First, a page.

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The Blue & Gray Press | March 25, 2017

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Ability to access campus denied to disabled students

Ability to access campus denied to disabled students


Disabled students attending the University of Mary Washington know that, in some ways, accommodations on campus are sorely lacking. While I have never had issues with academic accommodations and have always found my professors to be very understanding about disabilities, campus is often physically impossible to navigate for students with mobility impairments.

I am one of a small population of wheelchair-users on campus, and I have found that outcampus, like the world at-large, is constructed to suit the needs of able-bodied individuals. Classrooms, for example, are often too small for me to easily navigate with my wheelchair. This issue, I am aware, is one that would be difficult to fix, but there are a host of other problems that, I think, could be fixed quite easily.

Using the bathroom in academic buildings, for instance, is quite a challenge because the doors are not propped open. Kind-hearted students have often helped me by holding the door open when I go in, and yet, there are instances when people have left, and I have been unable to exit the restroom. The lack of accommodation in regards to this issue is quite appalling, considering how easily the problem could be fixed.

Equally problematic for me is the fact that, at times, classrooms are arranged in such a way as to disenfranchise disabled students. I am currently taking a class in Combs 139, a room that, as many students know, is a tiered lecture room with dim lighting. The way the room is set up offers no hindrance to learning for the able-bodied student. Yet, for me, learning is almost impossible. People who have had class with me know that each class I attend has an adjustable table that is made to suit my wheelchair so that I can easily take notes during lessons.

In Combs 139, the table is placed in such a way as to make it impossible for me to see the screen teachers pull down in order to give presentations. Unfortunately, the desk only fits in that part of the classroom, and I would argue that this classroom should not be used for lessons if even one student has a mobility impairment. Instead, classes should be moved to an alternate space.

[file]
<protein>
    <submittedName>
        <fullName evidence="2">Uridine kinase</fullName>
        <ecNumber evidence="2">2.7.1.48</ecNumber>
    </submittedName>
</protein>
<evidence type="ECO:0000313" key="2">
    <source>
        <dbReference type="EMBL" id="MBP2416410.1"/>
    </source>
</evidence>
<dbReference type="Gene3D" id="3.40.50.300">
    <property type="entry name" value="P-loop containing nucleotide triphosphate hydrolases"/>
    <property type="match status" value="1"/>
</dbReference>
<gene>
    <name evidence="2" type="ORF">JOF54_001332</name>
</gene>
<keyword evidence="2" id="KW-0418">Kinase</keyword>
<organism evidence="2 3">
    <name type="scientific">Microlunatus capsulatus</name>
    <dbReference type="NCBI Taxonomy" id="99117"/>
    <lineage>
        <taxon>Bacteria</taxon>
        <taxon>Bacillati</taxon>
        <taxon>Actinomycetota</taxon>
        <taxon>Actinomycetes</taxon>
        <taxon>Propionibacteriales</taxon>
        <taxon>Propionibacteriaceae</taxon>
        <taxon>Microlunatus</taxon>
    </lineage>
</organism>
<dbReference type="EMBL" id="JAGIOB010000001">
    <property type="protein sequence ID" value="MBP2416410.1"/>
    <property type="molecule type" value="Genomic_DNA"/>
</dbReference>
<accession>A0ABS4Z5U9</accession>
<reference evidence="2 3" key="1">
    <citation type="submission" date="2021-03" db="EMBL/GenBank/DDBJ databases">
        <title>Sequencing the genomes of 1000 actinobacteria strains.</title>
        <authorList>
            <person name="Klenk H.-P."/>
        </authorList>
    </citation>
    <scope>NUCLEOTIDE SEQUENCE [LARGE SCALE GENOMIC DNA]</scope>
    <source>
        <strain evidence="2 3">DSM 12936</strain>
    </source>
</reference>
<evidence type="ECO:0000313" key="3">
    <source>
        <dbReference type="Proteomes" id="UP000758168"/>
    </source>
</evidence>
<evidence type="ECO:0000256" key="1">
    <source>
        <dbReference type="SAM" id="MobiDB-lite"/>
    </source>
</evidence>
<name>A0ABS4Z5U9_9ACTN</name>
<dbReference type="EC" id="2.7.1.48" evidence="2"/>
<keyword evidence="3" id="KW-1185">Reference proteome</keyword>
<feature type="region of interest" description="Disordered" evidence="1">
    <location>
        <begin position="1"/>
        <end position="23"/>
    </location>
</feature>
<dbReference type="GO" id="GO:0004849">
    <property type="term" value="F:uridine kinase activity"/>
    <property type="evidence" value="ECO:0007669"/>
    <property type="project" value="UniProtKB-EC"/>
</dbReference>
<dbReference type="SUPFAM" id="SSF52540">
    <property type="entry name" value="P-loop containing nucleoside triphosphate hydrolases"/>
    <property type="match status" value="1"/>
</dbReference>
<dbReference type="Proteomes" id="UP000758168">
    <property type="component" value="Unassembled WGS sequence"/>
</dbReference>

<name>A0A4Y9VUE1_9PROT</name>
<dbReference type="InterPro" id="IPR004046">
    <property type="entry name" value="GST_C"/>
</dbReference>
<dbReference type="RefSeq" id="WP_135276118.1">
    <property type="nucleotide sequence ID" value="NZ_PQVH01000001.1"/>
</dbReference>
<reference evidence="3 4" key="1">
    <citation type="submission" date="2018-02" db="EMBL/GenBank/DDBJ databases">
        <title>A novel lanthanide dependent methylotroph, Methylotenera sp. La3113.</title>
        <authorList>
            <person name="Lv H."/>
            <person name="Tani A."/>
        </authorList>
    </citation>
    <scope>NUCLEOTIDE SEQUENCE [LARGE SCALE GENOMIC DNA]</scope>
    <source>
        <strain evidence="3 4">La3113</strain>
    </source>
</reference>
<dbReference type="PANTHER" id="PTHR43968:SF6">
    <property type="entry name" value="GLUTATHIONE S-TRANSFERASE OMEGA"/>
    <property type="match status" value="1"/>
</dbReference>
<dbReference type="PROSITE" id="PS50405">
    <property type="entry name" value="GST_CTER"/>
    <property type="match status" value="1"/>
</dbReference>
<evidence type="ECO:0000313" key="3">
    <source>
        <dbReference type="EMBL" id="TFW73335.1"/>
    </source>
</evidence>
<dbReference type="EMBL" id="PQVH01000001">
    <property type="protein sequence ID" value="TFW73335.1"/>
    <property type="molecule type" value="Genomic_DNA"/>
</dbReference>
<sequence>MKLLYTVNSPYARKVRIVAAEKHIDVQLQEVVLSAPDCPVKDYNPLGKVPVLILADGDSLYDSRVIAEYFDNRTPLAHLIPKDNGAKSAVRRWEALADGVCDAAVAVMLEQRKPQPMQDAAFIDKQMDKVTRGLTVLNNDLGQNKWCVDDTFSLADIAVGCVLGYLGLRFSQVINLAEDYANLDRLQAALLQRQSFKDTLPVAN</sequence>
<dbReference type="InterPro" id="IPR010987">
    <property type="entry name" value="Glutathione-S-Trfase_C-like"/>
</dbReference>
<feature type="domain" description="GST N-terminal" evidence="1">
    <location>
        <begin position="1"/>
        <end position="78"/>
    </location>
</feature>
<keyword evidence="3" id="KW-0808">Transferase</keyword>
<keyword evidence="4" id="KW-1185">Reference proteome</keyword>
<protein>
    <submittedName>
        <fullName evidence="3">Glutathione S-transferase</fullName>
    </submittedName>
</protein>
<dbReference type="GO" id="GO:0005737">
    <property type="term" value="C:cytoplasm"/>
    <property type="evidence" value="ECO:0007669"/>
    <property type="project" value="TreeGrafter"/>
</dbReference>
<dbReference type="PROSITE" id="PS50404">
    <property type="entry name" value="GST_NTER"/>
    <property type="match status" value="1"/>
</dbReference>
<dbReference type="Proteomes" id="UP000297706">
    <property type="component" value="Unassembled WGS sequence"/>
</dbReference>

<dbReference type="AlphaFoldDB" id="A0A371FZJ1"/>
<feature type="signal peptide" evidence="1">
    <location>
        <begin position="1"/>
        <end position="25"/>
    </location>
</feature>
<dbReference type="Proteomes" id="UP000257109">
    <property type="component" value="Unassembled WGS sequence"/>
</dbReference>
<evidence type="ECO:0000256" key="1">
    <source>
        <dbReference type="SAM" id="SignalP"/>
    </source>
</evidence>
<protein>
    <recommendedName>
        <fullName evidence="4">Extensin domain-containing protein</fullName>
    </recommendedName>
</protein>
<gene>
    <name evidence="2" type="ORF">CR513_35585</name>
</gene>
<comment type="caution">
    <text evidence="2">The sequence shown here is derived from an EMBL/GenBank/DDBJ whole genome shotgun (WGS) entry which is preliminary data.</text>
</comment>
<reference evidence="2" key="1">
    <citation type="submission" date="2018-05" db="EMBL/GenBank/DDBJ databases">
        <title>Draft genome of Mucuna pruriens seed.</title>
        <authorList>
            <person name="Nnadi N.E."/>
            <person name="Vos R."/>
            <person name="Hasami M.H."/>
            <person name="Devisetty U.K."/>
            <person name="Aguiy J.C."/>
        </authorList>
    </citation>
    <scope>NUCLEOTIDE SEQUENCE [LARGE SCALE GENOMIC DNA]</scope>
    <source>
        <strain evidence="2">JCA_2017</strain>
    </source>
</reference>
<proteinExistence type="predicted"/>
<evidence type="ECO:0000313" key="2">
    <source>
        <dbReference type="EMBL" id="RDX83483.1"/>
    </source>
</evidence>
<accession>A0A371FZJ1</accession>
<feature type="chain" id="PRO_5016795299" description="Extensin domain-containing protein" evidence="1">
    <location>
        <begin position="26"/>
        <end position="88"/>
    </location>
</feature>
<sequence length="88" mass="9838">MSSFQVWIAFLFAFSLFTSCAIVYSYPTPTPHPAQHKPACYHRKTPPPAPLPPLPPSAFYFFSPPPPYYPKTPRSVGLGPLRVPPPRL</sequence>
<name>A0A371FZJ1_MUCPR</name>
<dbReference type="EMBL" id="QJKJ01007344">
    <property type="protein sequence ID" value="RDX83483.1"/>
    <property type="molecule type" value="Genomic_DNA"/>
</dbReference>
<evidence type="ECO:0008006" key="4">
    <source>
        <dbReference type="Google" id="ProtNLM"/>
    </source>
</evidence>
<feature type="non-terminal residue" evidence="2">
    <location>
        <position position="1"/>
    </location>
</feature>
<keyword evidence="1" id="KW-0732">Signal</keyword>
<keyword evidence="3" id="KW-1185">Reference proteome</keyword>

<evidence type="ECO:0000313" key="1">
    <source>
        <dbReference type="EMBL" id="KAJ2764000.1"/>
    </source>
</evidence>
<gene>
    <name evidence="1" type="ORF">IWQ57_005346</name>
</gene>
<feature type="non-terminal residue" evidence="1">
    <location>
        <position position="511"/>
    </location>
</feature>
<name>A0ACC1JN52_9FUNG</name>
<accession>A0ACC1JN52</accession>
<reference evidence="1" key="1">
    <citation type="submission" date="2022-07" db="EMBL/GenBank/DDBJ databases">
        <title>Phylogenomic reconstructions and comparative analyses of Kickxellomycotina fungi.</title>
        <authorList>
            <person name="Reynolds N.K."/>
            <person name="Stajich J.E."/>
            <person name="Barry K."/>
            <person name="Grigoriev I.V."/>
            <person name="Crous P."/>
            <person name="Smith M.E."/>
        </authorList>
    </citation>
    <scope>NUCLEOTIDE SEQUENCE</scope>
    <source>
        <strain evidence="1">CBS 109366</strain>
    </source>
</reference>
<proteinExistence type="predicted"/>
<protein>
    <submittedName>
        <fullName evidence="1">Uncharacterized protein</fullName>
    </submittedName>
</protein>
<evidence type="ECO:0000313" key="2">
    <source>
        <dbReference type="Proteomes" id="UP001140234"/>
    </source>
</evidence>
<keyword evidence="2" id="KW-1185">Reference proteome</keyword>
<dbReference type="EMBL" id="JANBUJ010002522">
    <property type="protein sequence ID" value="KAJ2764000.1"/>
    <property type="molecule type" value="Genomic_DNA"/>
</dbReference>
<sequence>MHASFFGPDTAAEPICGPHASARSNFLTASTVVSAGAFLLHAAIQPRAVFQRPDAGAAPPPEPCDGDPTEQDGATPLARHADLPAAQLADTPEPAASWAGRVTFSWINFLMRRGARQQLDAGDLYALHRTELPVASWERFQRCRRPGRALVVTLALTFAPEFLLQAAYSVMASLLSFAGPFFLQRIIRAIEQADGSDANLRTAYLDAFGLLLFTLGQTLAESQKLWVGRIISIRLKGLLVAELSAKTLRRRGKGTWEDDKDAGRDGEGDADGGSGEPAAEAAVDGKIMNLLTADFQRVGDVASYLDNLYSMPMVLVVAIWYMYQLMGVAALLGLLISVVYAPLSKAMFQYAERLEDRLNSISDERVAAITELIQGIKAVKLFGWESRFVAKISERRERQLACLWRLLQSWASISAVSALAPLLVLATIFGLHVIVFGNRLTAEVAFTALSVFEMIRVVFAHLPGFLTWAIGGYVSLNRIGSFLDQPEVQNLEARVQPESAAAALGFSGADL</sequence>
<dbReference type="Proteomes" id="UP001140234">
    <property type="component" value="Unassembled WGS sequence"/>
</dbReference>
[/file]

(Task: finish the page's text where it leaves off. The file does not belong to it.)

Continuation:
I have also had difficulties attending office hours. I am an English major, and while professors in that department have made accessing the offices very easy for me, lack if accessibility continues to be a problem when I am taking classes in other departments. I am currently taking a class in Trinkle and my professor’s office is located in the basement. The easiest way to get to his office is requires going down a set of steps, a thing that is impossible for me. The impossibility of reaching his office in the normal way forces me to reach his office by going through a classroom, and when class is in session, I have been forced to interrupt so that I may come through. To do this is quite embarrassing for me, although this is another problem that would be difficult to fix.

I think the university should be more disability conscious when planning construction in the future. The UMW community is largely a population that is accepting of differences, and I would like to see a campus that physically reflects this attitude.

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